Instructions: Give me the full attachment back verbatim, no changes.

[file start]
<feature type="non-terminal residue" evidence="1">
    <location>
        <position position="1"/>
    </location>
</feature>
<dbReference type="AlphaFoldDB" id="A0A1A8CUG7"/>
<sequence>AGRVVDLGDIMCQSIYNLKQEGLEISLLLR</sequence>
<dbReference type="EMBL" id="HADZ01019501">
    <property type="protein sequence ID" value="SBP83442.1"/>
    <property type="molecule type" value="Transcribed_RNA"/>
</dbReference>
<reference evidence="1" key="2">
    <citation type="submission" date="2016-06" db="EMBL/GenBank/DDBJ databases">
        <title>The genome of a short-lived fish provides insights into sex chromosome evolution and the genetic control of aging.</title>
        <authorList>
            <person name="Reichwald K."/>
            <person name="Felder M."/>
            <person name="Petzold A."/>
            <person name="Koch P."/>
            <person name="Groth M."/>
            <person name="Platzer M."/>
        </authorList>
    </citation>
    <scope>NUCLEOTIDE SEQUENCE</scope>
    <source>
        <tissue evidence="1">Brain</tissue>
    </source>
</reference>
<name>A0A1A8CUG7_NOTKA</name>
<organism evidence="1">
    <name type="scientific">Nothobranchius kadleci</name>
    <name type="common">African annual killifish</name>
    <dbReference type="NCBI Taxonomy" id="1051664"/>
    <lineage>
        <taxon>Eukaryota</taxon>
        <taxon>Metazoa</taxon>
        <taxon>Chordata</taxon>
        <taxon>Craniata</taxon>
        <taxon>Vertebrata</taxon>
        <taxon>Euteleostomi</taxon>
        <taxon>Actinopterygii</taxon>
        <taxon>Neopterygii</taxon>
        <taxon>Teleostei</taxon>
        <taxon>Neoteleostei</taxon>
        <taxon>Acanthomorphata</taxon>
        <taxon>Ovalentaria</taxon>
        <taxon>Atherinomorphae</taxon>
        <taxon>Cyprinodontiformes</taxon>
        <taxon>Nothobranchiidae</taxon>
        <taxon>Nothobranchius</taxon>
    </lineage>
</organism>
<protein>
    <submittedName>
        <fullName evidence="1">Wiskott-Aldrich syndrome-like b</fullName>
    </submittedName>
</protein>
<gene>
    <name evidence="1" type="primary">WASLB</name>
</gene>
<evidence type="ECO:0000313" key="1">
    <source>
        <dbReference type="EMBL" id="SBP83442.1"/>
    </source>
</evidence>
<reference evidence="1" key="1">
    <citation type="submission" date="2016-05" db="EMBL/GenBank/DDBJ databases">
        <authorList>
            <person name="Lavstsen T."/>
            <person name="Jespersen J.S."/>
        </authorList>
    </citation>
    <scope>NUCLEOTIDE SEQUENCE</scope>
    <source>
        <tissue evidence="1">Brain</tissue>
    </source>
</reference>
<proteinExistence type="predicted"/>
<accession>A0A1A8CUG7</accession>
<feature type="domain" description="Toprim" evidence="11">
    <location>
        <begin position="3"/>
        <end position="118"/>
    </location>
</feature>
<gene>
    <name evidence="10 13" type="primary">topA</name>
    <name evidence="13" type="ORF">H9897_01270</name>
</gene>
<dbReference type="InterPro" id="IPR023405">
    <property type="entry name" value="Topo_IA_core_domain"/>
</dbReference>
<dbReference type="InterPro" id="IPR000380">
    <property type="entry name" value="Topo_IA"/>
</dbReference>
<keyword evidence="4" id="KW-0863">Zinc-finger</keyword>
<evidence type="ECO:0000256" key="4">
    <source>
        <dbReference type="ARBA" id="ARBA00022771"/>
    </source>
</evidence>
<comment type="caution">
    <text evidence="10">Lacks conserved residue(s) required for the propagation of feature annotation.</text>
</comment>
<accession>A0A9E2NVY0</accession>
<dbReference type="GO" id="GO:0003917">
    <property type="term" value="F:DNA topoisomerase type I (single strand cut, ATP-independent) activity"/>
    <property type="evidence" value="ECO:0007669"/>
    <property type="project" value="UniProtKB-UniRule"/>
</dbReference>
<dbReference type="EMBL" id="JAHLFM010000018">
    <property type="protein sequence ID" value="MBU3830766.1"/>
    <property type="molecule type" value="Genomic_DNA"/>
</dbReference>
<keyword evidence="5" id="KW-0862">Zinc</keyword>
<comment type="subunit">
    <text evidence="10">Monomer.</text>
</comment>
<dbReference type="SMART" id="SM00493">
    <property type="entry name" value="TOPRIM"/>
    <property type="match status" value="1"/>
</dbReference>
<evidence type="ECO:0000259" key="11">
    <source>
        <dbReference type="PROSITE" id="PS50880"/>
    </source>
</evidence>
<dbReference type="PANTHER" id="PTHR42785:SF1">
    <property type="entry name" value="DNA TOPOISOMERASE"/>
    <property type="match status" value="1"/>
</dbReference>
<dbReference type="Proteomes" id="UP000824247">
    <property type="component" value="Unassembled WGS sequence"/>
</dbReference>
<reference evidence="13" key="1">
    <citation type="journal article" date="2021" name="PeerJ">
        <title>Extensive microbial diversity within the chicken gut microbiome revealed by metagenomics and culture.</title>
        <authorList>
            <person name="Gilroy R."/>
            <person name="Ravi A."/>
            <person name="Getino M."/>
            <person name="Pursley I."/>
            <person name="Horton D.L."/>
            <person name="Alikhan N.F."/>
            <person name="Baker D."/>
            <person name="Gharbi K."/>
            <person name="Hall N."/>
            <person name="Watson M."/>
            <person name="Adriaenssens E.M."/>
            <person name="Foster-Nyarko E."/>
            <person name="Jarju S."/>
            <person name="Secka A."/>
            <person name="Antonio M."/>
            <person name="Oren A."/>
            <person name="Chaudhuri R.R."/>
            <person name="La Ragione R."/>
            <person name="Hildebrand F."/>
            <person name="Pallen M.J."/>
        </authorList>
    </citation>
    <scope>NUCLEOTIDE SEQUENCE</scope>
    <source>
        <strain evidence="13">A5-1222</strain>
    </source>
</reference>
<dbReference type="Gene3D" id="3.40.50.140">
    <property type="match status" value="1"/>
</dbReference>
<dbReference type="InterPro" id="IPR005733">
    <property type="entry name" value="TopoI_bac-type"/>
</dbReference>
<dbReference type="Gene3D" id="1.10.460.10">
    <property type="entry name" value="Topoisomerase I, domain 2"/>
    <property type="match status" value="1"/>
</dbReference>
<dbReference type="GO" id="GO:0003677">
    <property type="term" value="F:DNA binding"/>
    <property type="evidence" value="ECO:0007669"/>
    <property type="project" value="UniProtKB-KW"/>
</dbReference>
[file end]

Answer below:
<feature type="non-terminal residue" evidence="1">
    <location>
        <position position="1"/>
    </location>
</feature>
<dbReference type="AlphaFoldDB" id="A0A1A8CUG7"/>
<sequence>AGRVVDLGDIMCQSIYNLKQEGLEISLLLR</sequence>
<dbReference type="EMBL" id="HADZ01019501">
    <property type="protein sequence ID" value="SBP83442.1"/>
    <property type="molecule type" value="Transcribed_RNA"/>
</dbReference>
<reference evidence="1" key="2">
    <citation type="submission" date="2016-06" db="EMBL/GenBank/DDBJ databases">
        <title>The genome of a short-lived fish provides insights into sex chromosome evolution and the genetic control of aging.</title>
        <authorList>
            <person name="Reichwald K."/>
            <person name="Felder M."/>
            <person name="Petzold A."/>
            <person name="Koch P."/>
            <person name="Groth M."/>
            <person name="Platzer M."/>
        </authorList>
    </citation>
    <scope>NUCLEOTIDE SEQUENCE</scope>
    <source>
        <tissue evidence="1">Brain</tissue>
    </source>
</reference>
<name>A0A1A8CUG7_NOTKA</name>
<organism evidence="1">
    <name type="scientific">Nothobranchius kadleci</name>
    <name type="common">African annual killifish</name>
    <dbReference type="NCBI Taxonomy" id="1051664"/>
    <lineage>
        <taxon>Eukaryota</taxon>
        <taxon>Metazoa</taxon>
        <taxon>Chordata</taxon>
        <taxon>Craniata</taxon>
        <taxon>Vertebrata</taxon>
        <taxon>Euteleostomi</taxon>
        <taxon>Actinopterygii</taxon>
        <taxon>Neopterygii</taxon>
        <taxon>Teleostei</taxon>
        <taxon>Neoteleostei</taxon>
        <taxon>Acanthomorphata</taxon>
        <taxon>Ovalentaria</taxon>
        <taxon>Atherinomorphae</taxon>
        <taxon>Cyprinodontiformes</taxon>
        <taxon>Nothobranchiidae</taxon>
        <taxon>Nothobranchius</taxon>
    </lineage>
</organism>
<protein>
    <submittedName>
        <fullName evidence="1">Wiskott-Aldrich syndrome-like b</fullName>
    </submittedName>
</protein>
<gene>
    <name evidence="1" type="primary">WASLB</name>
</gene>
<evidence type="ECO:0000313" key="1">
    <source>
        <dbReference type="EMBL" id="SBP83442.1"/>
    </source>
</evidence>
<reference evidence="1" key="1">
    <citation type="submission" date="2016-05" db="EMBL/GenBank/DDBJ databases">
        <authorList>
            <person name="Lavstsen T."/>
            <person name="Jespersen J.S."/>
        </authorList>
    </citation>
    <scope>NUCLEOTIDE SEQUENCE</scope>
    <source>
        <tissue evidence="1">Brain</tissue>
    </source>
</reference>
<proteinExistence type="predicted"/>
<accession>A0A1A8CUG7</accession>
<feature type="domain" description="Toprim" evidence="11">
    <location>
        <begin position="3"/>
        <end position="118"/>
    </location>
</feature>
<gene>
    <name evidence="10 13" type="primary">topA</name>
    <name evidence="13" type="ORF">H9897_01270</name>
</gene>
<dbReference type="InterPro" id="IPR023405">
    <property type="entry name" value="Topo_IA_core_domain"/>
</dbReference>
<dbReference type="InterPro" id="IPR000380">
    <property type="entry name" value="Topo_IA"/>
</dbReference>
<keyword evidence="4" id="KW-0863">Zinc-finger</keyword>
<evidence type="ECO:0000256" key="4">
    <source>
        <dbReference type="ARBA" id="ARBA00022771"/>
    </source>
</evidence>
<comment type="caution">
    <text evidence="10">Lacks conserved residue(s) required for the propagation of feature annotation.</text>
</comment>
<accession>A0A9E2NVY0</accession>
<dbReference type="GO" id="GO:0003917">
    <property type="term" value="F:DNA topoisomerase type I (single strand cut, ATP-independent) activity"/>
    <property type="evidence" value="ECO:0007669"/>
    <property type="project" value="UniProtKB-UniRule"/>
</dbReference>
<dbReference type="EMBL" id="JAHLFM010000018">
    <property type="protein sequence ID" value="MBU3830766.1"/>
    <property type="molecule type" value="Genomic_DNA"/>
</dbReference>
<keyword evidence="5" id="KW-0862">Zinc</keyword>
<comment type="subunit">
    <text evidence="10">Monomer.</text>
</comment>
<dbReference type="SMART" id="SM00493">
    <property type="entry name" value="TOPRIM"/>
    <property type="match status" value="1"/>
</dbReference>
<evidence type="ECO:0000259" key="11">
    <source>
        <dbReference type="PROSITE" id="PS50880"/>
    </source>
</evidence>
<dbReference type="PANTHER" id="PTHR42785:SF1">
    <property type="entry name" value="DNA TOPOISOMERASE"/>
    <property type="match status" value="1"/>
</dbReference>
<dbReference type="Proteomes" id="UP000824247">
    <property type="component" value="Unassembled WGS sequence"/>
</dbReference>
<reference evidence="13" key="1">
    <citation type="journal article" date="2021" name="PeerJ">
        <title>Extensive microbial diversity within the chicken gut microbiome revealed by metagenomics and culture.</title>
        <authorList>
            <person name="Gilroy R."/>
            <person name="Ravi A."/>
            <person name="Getino M."/>
            <person name="Pursley I."/>
            <person name="Horton D.L."/>
            <person name="Alikhan N.F."/>
            <person name="Baker D."/>
            <person name="Gharbi K."/>
            <person name="Hall N."/>
            <person name="Watson M."/>
            <person name="Adriaenssens E.M."/>
            <person name="Foster-Nyarko E."/>
            <person name="Jarju S."/>
            <person name="Secka A."/>
            <person name="Antonio M."/>
            <person name="Oren A."/>
            <person name="Chaudhuri R.R."/>
            <person name="La Ragione R."/>
            <person name="Hildebrand F."/>
            <person name="Pallen M.J."/>
        </authorList>
    </citation>
    <scope>NUCLEOTIDE SEQUENCE</scope>
    <source>
        <strain evidence="13">A5-1222</strain>
    </source>
</reference>
<dbReference type="Gene3D" id="3.40.50.140">
    <property type="match status" value="1"/>
</dbReference>
<dbReference type="InterPro" id="IPR005733">
    <property type="entry name" value="TopoI_bac-type"/>
</dbReference>
<dbReference type="Gene3D" id="1.10.460.10">
    <property type="entry name" value="Topoisomerase I, domain 2"/>
    <property type="match status" value="1"/>
</dbReference>
<dbReference type="GO" id="GO:0003677">
    <property type="term" value="F:DNA binding"/>
    <property type="evidence" value="ECO:0007669"/>
    <property type="project" value="UniProtKB-KW"/>
</dbReference>